Thursday, October 4, 2012


                 THE NEYLAND WAY
                   Coach Robert R. Neyland

The namesake of Neyland Stadium, Robert Reese Neyland, was born in Greenville, Texas on February 17, 1892.  He graduated from the United States Military Academy in 1916, having been appointed by Congressman Sam Rayburn.

At West Point, Bob Neyland was a football, baseball & boxing star & after graduation served in the Corps of Engineers in France during WWI.

After the war, he was an aide to General MacArthur.

In 1925, Neyland came to the University of Tennessee & the following year, at the age of 32, was named head football coach of the Volunteers.  He was also hired as Athletic Director by Nathan Dougherty.

                                                     General Robert R. Neyland Statue
                                                                  by Blair Buswell
                                                                 Neyland Stadium
                                                              Knoxville, Tennessee
                                                        Photo by John White (2011)

Robert R. Neyland was head coach at Tennessee from 1926-1934, 1934-1940 & 1946-1952.  He compiled an astounding record of 173 wins, 31 losses & 12 ties....4 national championships & 5 SEC championships.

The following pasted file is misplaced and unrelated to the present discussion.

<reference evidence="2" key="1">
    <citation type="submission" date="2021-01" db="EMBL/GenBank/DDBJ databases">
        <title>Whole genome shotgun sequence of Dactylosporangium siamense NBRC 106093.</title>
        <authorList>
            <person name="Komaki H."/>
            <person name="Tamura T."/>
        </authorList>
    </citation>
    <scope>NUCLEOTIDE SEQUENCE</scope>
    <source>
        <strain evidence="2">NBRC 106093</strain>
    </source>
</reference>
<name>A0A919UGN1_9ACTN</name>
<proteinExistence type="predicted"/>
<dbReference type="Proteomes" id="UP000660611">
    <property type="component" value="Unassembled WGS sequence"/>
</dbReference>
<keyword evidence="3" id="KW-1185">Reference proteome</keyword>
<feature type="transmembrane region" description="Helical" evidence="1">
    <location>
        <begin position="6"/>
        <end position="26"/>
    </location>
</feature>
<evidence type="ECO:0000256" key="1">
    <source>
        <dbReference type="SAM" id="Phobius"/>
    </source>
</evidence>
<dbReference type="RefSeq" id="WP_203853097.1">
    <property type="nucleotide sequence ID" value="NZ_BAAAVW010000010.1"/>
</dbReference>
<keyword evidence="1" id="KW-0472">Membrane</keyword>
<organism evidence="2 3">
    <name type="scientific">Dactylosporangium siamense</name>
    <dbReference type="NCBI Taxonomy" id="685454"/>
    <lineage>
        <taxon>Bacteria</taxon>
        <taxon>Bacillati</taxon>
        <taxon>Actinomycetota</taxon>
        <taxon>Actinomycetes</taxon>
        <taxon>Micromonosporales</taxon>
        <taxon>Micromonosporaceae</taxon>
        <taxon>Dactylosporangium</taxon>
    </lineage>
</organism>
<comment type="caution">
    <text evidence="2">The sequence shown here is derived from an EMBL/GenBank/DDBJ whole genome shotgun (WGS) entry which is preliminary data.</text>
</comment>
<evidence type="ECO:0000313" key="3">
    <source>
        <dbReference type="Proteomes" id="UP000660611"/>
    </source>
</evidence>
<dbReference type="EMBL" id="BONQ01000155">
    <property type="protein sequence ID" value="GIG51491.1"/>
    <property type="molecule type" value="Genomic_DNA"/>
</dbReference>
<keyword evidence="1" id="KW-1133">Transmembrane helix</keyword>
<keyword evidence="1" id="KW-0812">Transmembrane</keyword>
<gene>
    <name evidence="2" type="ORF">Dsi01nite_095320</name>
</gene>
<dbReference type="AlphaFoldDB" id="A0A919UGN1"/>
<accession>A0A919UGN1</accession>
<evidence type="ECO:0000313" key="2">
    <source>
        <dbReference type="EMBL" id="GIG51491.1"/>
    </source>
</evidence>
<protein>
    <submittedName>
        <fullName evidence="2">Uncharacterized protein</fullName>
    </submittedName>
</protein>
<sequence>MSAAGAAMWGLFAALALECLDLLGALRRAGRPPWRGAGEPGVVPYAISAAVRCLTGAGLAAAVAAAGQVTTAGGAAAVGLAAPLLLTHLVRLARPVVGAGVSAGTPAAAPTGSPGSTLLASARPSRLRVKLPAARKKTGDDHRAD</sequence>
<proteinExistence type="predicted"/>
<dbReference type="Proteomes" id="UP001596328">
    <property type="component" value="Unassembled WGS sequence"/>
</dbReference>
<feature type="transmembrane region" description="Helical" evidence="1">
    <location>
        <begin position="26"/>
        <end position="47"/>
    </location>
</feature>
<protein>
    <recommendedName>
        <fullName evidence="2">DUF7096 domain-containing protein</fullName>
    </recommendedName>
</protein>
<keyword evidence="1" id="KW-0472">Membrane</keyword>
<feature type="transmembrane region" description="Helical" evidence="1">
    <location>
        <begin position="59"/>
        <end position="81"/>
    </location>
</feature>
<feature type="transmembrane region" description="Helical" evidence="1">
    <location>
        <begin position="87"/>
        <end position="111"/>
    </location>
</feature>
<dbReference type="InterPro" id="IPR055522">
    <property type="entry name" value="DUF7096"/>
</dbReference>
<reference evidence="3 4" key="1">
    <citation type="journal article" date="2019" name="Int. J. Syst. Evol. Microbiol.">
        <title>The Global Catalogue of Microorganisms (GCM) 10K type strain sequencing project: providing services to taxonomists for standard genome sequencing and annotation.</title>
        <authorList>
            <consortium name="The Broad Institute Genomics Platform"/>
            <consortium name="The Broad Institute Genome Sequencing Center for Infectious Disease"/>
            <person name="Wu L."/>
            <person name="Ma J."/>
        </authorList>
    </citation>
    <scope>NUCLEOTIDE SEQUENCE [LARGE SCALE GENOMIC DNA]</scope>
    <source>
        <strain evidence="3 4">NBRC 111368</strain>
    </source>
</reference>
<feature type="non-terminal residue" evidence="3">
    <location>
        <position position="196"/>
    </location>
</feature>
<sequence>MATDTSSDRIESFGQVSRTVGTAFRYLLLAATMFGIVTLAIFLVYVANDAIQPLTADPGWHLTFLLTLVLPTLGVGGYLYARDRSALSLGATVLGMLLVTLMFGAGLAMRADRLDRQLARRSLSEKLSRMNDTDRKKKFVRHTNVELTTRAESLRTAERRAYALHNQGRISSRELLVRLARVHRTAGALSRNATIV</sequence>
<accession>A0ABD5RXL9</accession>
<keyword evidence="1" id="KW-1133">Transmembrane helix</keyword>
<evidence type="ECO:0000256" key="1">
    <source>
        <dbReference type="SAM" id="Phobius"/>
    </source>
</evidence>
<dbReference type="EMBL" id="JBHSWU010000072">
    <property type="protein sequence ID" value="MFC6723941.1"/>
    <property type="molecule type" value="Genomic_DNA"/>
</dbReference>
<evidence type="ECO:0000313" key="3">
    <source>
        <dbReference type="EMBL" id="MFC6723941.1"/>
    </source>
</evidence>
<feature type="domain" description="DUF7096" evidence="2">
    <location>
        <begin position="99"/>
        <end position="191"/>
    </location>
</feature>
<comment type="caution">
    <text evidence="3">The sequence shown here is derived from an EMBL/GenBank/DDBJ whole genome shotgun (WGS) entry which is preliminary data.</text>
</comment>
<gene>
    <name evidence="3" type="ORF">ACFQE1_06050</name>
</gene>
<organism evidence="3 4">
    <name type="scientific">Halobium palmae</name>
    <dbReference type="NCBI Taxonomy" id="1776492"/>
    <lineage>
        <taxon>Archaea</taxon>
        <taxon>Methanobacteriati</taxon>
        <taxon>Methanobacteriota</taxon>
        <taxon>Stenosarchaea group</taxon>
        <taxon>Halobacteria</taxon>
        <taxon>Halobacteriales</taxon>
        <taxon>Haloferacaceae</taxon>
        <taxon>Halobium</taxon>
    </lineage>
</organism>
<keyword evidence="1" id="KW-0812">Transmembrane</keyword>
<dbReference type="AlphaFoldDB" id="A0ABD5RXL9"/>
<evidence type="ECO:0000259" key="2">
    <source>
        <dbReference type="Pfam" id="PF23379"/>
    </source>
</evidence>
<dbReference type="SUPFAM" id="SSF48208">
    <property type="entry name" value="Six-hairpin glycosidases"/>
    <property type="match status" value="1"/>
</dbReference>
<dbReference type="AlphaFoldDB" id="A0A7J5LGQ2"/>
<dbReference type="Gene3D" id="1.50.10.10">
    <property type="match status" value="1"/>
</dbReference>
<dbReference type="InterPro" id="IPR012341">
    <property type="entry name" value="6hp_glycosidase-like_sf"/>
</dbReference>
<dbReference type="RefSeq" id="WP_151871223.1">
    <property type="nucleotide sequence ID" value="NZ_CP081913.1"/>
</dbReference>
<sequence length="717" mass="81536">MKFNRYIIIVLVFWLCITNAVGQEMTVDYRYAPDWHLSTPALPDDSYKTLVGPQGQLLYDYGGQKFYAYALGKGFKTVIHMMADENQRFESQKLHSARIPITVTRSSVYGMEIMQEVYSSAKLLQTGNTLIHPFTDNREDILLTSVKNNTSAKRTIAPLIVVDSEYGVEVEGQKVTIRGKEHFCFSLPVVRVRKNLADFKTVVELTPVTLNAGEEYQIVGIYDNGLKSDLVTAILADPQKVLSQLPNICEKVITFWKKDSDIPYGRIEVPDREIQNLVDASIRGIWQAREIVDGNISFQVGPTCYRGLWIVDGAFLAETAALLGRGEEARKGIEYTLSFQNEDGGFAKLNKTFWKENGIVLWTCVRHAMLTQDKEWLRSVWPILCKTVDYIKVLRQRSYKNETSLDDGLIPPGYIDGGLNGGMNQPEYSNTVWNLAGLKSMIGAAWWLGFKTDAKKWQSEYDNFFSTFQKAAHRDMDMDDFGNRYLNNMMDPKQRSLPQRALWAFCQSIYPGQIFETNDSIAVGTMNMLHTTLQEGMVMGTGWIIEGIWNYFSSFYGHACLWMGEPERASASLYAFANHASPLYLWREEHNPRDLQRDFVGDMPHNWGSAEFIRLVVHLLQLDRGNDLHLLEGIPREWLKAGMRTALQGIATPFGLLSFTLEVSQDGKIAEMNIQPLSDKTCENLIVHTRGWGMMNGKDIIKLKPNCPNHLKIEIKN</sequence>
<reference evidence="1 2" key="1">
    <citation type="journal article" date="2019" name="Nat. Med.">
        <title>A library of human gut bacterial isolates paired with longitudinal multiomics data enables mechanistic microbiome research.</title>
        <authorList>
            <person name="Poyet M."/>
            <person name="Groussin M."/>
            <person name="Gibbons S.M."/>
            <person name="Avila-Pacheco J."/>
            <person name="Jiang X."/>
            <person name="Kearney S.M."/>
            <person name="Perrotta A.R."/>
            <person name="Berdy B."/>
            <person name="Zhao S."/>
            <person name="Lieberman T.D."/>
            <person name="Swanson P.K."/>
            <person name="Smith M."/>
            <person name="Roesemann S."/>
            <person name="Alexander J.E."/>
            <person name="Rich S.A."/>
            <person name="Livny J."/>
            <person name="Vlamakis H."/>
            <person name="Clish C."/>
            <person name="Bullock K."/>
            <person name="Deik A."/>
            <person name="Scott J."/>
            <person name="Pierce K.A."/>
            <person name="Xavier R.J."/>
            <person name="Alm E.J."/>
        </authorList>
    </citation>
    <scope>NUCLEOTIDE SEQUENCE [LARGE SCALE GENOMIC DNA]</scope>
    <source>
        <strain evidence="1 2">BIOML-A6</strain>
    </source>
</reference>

You will learn more about General Neyland in future posts on this blog, but for now we will comment on one of his best-known legacies, GAME MAXIMS.

The VOLS still recite these in the locker room before each game:

*The team that makes the fewest mistakes will win.

*Play for & make the breaks & when one comes your way - SCORE.
*If at 1st the game-or the breaks--go against you, don't let up, put on more    steam.
*Protect our kickers, our QB, our lead & our ball game.
*Ball, oskie, cover, block, cut & slice, pursue & gang tackle...for this is the WINNING EDGE.
*Press the kicking game, there is where the breaks are made.
*Carry the fight to our opponent & keep it there for 60 minutes.

Knoxville News-Sentinel Sports Editor Tom Siler wrote:

"His players saw only the practical side.  The Volunteers, as players, never came to know the engineer, the soldier, the organizer, the student (of) classics & literature."

The fact is, General Neyland made the University of Tennessee a football had never been one.  He had been hired, however, with only this goal in mind, BEAT VANDERBILT.

According to Siler, the Commodores "had managed to keep Tennessee's football face in the mud for almost 35 years."

As the General's coaching career came to an end, Coach Neyland won 32 of his last 37 games.

As Tom Siler put it,

"The University of Tennessee will not see his like again."

No comments:

Post a Comment